In addressing the first element, the Panel found that the domain contained all of Complainant’s mark with the addition of the generic word sucks. The Panel explained:

Indeed, considering the vulgar and offensive meaning of the term, it is unlikely to believe that companies would publish a website with such a self-denigrating domain name. On these grounds are based some panel decisions which concluded that a domain name containing a well-known trademark and the term “sucks” is not “confusingly similar” to the mark included in the domain name.

But the Panel also noted:

However, as held i.a. in La Quinta Worldwide L.L.C. v. Heartland Times LLC, MD Sullivan, WIPO Case No. D2007-1660, “it is not self-evident that Internet users would always take notice of the slang word following the trademark in the Domain Name and recognize its negative import”, also in light of the fact that many Internet users potentially interested in the Complainant’s services accessing to the web site “www.radioshacksucks.com” may be not fluent English-speakers.

The Panel found that Radio Shack met its first element burden and moved to the second element. The Panel noted that Complainant showed a prima facie case and explained the necessity to review the contents of the disputed domain. The Panel relied on a previous decision for the standard to apply in such a case:

Simply having a domain name with “-sucks” in the name cannot, by itself, establish fair use; one must look to the content of the website to determine if there is an exercise of free speech which allows the Respondent to rely on the fair use exception. To do otherwise would legitimize cybersquatters, who intentionally redirect traffic from a famous mark, simply through the use of a derogatory term.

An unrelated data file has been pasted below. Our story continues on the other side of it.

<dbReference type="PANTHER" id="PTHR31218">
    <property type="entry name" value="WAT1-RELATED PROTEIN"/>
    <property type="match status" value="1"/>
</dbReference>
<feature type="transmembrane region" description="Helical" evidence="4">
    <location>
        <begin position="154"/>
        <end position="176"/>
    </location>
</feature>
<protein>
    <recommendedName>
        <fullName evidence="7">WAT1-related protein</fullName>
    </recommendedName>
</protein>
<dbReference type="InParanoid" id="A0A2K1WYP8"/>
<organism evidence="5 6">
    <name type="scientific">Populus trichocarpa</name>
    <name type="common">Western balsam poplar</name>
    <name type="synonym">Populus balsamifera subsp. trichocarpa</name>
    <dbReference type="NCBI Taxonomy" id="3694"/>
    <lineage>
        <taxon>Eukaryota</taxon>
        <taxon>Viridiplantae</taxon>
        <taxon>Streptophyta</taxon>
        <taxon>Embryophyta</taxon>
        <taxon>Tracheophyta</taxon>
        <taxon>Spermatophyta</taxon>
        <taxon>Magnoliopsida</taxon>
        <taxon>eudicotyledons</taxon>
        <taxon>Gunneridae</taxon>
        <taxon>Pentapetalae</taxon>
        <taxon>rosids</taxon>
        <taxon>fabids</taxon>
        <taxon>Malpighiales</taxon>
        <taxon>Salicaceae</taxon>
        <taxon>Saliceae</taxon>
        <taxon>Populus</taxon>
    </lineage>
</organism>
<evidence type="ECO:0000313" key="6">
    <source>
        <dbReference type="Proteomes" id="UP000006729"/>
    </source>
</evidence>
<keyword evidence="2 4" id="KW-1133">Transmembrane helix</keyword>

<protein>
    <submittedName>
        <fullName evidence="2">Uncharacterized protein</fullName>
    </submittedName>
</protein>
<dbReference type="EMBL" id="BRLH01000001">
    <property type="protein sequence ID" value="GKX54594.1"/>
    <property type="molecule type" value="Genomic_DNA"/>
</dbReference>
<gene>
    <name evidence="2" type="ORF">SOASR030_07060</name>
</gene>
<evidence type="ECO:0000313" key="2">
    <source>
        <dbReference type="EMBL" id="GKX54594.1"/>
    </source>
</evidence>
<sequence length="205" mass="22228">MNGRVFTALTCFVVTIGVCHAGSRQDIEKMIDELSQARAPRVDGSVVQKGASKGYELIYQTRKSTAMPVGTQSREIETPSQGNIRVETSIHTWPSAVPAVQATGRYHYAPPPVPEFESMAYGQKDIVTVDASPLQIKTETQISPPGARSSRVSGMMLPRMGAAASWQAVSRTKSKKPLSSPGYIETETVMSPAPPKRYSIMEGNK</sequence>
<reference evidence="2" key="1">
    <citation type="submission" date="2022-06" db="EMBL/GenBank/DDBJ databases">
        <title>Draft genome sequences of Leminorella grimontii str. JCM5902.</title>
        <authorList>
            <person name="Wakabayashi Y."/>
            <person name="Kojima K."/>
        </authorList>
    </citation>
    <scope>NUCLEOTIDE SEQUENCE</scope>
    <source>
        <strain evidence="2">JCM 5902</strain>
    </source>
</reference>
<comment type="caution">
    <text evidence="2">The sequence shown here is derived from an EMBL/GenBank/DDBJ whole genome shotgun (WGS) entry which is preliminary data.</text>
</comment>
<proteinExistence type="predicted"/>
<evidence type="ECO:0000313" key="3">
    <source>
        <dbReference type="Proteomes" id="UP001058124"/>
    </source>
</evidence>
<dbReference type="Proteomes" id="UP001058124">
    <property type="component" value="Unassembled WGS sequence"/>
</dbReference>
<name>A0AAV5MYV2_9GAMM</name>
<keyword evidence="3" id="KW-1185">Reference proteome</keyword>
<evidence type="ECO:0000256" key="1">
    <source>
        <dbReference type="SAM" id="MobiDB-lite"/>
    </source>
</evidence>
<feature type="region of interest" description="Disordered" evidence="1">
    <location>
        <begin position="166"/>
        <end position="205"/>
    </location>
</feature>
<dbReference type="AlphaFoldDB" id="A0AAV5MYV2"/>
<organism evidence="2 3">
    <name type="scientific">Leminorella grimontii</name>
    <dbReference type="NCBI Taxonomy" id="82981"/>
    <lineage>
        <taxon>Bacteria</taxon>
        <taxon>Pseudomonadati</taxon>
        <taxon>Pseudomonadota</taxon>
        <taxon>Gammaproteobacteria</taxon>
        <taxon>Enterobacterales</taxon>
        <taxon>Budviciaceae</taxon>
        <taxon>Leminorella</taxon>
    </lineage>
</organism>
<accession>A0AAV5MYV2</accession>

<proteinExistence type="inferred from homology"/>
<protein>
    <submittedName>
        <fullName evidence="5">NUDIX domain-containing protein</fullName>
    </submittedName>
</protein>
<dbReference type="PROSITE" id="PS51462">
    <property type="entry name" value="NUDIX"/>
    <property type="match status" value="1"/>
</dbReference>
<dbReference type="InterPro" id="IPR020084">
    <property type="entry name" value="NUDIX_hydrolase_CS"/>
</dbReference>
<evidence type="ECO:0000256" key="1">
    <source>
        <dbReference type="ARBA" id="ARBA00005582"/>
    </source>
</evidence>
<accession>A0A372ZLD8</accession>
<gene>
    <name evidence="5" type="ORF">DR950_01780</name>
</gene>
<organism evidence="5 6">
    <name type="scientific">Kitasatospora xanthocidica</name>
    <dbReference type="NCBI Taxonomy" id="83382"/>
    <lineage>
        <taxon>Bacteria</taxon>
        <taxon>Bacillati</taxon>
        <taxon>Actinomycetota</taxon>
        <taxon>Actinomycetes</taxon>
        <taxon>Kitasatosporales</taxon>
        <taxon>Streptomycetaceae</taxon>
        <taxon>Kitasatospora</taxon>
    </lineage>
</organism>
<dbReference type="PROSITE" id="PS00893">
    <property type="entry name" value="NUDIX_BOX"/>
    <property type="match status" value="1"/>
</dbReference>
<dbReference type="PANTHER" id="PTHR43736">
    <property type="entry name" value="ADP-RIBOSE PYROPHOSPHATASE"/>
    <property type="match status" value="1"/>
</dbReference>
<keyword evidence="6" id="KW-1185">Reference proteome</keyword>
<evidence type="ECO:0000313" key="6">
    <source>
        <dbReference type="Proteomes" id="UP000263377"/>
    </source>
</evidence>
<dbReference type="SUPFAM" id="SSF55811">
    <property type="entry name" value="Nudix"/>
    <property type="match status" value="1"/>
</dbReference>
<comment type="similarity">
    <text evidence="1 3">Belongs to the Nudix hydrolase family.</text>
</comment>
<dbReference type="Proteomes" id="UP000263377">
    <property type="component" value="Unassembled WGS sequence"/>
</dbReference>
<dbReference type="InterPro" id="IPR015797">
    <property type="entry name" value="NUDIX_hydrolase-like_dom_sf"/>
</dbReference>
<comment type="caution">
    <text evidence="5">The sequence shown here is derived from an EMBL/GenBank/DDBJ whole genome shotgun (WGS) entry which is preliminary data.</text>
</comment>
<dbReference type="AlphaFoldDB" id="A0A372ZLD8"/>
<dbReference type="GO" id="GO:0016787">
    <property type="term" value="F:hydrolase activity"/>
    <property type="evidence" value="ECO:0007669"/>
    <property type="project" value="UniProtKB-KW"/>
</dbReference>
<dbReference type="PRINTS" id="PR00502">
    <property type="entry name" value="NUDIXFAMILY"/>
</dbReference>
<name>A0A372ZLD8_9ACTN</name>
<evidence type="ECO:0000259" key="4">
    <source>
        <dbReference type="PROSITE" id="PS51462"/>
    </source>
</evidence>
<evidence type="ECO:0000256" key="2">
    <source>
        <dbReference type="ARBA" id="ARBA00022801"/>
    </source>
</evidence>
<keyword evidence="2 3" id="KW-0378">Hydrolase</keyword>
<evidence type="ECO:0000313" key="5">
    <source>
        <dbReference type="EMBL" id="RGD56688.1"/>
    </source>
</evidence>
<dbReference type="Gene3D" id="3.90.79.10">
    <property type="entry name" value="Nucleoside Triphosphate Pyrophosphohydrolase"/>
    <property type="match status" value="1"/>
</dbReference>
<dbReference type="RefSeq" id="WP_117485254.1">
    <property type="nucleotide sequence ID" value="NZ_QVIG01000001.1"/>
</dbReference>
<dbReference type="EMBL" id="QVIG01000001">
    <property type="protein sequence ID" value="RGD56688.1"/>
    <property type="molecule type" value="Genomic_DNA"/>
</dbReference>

In light of this the Panel found that Respondent’s domain did not point toward a legitimate gripe web site, and instead contained pay-per-click links at third party commercial web sites. The Panel also found that there is no relationship between the Complainant and Respondent and that no licence or authorization was present.

The Panel found the second element was satisfied and moved onto the last element of bad faith.  The Panel found that Respondent must have known about Complainant due to its 85 year existence prior to registration of the domain. The panel further explained that the third party pay per click links on the pages resulted in an attempt to attract users to the web site for commercial gain. Lastly the Panel found that Respondent’s failure to respond was bad faith.

Ultimately, the Panel found that Radio Shack satisfied all elements and ordered the domain be TRANSFERRED.

ROCKSTAR ENERGY DRINK Silences Critics

Thursday, October 1st, 2009

          rockstar

In the recent domain name dispute decision of Rockstar, Inc. v. RSRESELLER LTD c/o Andrey Litovchenko (Nat. Arb. Forum FA1279865, September 29, 2009), a single member Panel was faced with a dispute over the domain www.thetruthaboutrockstarenergydrink.com. Complainant is the exclusive licensee of the ROCKSTAR and ROCKSTAR ENERGY DRINK marks in connection with its very popular energy drinks. Complainant has been using the marks since 1999 and has a registered trademark and maintains a web site at www.rockstar69.com. Respondent registered the domain in June 2009 and failed to respond to the complaint.